How to Become an Insurance Agent

By Kristen Hamlin
Insurance agent at desk
Siri Stafford/Digital Vision/Getty Images

In terms of sales careers, selling insurance tops the list of the most potentially lucrative, even for those with limited experience. In fact, it’s possible for an agent to earn well over six figures in the first year of sales, with the potential for significant growth over the course of his career. Because it’s possible to get a job as an insurance agent with little to no experience in the field, it’s an attractive option for many people. Becoming an agent typically requires completing state-mandated insurance education, securing a license and becoming appointed with an insurance carrier to sell its products.

Education

Every state has its own requirements for individuals who want to become insurance agents, but these usually begin with an insurance education course for the specific line of insurance you want to sell, such as life, health or property and casualty insurance. All states require prospective agents to be at least 18 years old with a high school diploma to take the courses, which generally involve anywhere from 20 to 40 hours of classroom training. Many education providers offer self-paced or online courses, as well as in-person training. You may also find insurance-agent preparation courses through your local adult or continuing education department. Check with your state’s department of insurance to determine the specific requirements for your state; the hours and course requirements may vary. In California, for example, applicants are required to complete a 20-hour prelicensing course and a 12-hour course in ethics and code, while Maine only requires a prelicensing course.

Pass the Exam

Upon completion of the education requirements, you can take the licensing exam for your state. Typically, you have up to a year after completing your course to take the exam; most prospective agents opt to take the test at the end of their licensing course while the information is still fresh. The test is usually offered at local testing centers, and you must register in advance to take it.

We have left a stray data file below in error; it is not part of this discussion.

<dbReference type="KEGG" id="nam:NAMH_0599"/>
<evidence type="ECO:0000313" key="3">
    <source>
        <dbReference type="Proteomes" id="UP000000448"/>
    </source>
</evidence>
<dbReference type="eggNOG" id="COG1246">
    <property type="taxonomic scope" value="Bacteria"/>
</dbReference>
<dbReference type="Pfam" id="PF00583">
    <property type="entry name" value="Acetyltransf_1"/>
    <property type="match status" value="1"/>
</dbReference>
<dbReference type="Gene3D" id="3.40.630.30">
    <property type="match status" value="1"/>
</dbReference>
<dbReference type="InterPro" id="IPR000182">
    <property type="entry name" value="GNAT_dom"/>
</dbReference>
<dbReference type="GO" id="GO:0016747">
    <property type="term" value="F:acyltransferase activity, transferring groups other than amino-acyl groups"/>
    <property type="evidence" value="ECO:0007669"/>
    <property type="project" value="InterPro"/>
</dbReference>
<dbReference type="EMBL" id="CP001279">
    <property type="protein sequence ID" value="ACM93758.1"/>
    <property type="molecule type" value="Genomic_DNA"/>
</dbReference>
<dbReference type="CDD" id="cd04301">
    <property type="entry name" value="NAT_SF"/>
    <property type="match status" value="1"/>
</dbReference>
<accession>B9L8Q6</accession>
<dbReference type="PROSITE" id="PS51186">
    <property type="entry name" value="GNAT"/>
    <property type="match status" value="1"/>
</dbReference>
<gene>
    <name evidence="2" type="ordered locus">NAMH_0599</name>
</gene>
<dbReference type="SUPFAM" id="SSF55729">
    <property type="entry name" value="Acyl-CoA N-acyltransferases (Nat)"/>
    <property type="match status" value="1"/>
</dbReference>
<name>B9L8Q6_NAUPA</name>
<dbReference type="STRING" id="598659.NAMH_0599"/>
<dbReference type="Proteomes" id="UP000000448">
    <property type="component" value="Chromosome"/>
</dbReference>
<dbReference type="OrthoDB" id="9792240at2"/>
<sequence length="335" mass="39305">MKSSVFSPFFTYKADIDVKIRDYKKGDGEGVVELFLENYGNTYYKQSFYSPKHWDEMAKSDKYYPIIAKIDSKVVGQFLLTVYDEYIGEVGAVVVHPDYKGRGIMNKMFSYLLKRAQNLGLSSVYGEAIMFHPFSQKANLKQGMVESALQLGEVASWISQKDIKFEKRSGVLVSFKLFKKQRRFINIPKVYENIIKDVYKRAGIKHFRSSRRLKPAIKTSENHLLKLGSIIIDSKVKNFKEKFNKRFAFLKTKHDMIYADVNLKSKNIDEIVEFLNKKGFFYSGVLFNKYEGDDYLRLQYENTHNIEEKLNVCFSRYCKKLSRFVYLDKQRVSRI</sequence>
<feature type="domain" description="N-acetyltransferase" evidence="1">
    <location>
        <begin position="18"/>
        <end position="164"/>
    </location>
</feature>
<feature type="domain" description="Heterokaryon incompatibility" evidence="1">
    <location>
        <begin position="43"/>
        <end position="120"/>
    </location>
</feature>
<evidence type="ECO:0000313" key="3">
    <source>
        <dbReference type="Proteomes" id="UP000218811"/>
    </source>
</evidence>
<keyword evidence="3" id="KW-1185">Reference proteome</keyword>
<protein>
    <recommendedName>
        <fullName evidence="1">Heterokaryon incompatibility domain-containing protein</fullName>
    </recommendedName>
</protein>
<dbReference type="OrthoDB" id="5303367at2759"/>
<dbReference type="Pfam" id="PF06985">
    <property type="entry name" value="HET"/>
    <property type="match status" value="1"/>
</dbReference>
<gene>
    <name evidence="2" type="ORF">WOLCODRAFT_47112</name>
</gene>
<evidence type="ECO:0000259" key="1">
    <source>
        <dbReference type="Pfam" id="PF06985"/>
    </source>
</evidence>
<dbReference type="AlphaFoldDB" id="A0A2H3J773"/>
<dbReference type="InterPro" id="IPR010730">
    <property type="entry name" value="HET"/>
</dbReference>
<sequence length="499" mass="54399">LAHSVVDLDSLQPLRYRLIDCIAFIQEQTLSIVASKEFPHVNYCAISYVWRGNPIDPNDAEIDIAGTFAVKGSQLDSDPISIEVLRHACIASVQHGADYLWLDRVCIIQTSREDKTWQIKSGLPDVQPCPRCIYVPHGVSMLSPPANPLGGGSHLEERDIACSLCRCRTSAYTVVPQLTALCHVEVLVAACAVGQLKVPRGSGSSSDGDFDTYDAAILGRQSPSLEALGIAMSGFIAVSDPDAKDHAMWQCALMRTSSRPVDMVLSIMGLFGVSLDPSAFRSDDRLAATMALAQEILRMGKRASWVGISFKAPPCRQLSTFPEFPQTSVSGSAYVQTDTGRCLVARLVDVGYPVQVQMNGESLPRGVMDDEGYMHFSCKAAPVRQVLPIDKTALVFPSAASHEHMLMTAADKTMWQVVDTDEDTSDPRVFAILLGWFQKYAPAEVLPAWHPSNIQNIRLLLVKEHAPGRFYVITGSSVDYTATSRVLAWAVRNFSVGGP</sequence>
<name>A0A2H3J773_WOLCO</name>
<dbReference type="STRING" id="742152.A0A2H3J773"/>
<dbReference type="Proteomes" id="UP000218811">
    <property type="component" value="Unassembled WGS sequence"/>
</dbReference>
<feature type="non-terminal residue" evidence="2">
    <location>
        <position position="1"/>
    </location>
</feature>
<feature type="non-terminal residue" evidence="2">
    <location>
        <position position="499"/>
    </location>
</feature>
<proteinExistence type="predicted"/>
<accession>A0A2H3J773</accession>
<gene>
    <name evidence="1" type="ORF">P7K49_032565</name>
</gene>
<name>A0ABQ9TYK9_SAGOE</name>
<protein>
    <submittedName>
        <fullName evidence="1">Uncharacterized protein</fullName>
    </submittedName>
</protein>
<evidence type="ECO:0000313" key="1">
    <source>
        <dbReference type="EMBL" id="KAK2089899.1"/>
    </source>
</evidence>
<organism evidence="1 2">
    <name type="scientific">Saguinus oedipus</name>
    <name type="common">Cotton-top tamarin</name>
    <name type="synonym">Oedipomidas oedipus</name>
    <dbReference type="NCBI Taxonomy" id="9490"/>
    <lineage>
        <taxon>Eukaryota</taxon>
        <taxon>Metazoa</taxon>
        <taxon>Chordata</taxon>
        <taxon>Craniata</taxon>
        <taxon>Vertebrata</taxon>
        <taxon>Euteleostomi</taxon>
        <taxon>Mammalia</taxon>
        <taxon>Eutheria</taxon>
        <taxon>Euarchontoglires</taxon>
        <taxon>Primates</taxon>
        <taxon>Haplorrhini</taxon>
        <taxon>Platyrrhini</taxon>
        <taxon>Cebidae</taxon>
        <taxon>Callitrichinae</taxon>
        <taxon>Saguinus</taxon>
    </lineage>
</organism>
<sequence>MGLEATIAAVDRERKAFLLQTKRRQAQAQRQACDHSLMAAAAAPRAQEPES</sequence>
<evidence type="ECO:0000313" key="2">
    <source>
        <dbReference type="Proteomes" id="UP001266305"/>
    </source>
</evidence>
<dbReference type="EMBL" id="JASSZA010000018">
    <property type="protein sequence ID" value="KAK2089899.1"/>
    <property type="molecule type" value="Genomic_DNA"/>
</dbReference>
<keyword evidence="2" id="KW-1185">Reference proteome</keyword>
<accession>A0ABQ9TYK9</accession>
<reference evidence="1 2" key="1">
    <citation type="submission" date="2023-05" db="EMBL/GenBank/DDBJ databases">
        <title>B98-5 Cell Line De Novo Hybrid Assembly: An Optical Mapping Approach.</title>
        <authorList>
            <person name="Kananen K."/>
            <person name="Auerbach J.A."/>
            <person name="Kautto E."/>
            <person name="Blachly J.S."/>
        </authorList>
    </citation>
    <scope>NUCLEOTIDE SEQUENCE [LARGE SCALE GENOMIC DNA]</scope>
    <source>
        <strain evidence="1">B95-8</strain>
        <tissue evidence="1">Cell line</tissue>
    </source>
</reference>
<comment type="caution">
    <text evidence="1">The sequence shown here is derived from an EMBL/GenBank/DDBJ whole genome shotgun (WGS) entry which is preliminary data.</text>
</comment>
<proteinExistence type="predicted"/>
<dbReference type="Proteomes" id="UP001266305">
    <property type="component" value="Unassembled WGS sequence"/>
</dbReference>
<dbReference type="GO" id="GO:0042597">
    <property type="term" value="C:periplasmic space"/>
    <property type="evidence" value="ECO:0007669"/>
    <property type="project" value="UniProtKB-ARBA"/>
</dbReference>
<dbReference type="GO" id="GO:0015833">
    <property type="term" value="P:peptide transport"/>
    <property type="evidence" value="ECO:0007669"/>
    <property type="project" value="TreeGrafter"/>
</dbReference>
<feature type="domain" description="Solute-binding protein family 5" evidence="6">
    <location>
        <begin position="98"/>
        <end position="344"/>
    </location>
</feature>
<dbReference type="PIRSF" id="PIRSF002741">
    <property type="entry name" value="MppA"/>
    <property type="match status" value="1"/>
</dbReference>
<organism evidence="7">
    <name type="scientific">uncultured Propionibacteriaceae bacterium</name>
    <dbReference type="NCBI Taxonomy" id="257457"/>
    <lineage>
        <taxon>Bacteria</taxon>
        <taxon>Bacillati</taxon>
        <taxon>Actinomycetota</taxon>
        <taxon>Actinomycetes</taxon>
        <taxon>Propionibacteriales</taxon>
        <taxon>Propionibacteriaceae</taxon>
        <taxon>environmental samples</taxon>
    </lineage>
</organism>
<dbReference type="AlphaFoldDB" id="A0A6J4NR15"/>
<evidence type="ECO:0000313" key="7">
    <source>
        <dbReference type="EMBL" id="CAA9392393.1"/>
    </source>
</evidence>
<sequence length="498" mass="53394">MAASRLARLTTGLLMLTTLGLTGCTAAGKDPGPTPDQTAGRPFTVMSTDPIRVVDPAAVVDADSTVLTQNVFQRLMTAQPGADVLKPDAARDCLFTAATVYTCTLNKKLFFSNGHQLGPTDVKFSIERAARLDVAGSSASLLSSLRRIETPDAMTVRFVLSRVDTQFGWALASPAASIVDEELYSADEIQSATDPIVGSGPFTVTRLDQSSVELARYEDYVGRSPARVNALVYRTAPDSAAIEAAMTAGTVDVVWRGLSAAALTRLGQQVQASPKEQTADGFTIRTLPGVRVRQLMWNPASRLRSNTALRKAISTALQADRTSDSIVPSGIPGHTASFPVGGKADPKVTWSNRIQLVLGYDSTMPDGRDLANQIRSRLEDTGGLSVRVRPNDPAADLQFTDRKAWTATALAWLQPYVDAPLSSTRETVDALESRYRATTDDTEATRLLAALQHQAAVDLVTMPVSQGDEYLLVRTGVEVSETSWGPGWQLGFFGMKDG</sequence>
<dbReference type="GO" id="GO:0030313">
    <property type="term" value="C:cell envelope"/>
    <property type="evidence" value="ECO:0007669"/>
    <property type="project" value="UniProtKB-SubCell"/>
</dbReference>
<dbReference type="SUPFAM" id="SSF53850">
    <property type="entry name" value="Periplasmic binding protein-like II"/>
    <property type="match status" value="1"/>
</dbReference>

Tests vary by state, but are usually multiple-choice tests of your knowledge on specific insurance products as well as local laws, regulations, rules and practices. To pass the exam, you must earn a score of at least 70.

Apply for a License

After passing the insurance exam, you may apply for a state insurance license. The easiest way to do this is to apply at the National Insurance Provider Registry, which will walk you through the process of completing all of the steps. The application will include authorization for a background check, and you’ll also be directed to a local agency to be fingerprinted, in accordance with federal law. In some cases, you may be able to complete the fingerprinting requirement when you take your licensing exam. You will also need to pay a fee for your license; costs vary, but are generally between $75 and $100.

Seek Employment

Once you are licensed by your state, you can apply to work with insurance companies. You can either work with an established agency, which will help you become appointed (or authorized) to sell products from specific carriers, or work with carriers directly if you are an independent agent. Every carrier has its own appointment process, which usually requires you to submit an application with copies of your insurance license, an additional background and/or credit check and company-specific training. Once you are appointed with a carrier, you are allowed to sell its products.

Continuing Education

Keeping your insurance license current requires completing both state continuing education requirements and carrier-specific training. Insurance agents working with specific life and health products, for example, must complete carrier training on an annual basis to remain appointed. Most states require insurance agents to earn a specific number of CE credits every two to three years, with at least some of the credits from ethics courses. In most cases, these requirements can be fulfilled by attending seminars or taking online courses.

About the Author

Kristen Hamlin began writing professionally in 1998 and is the author of "Graduate! Everything You Need to Succeed After College" (Capital Books). Her work has appeared in publications such as "Young Money," "Scrapbooks, Etc.," and "Creating Keepsakes." She holds a Master of Liberal Studies in Creative Writing.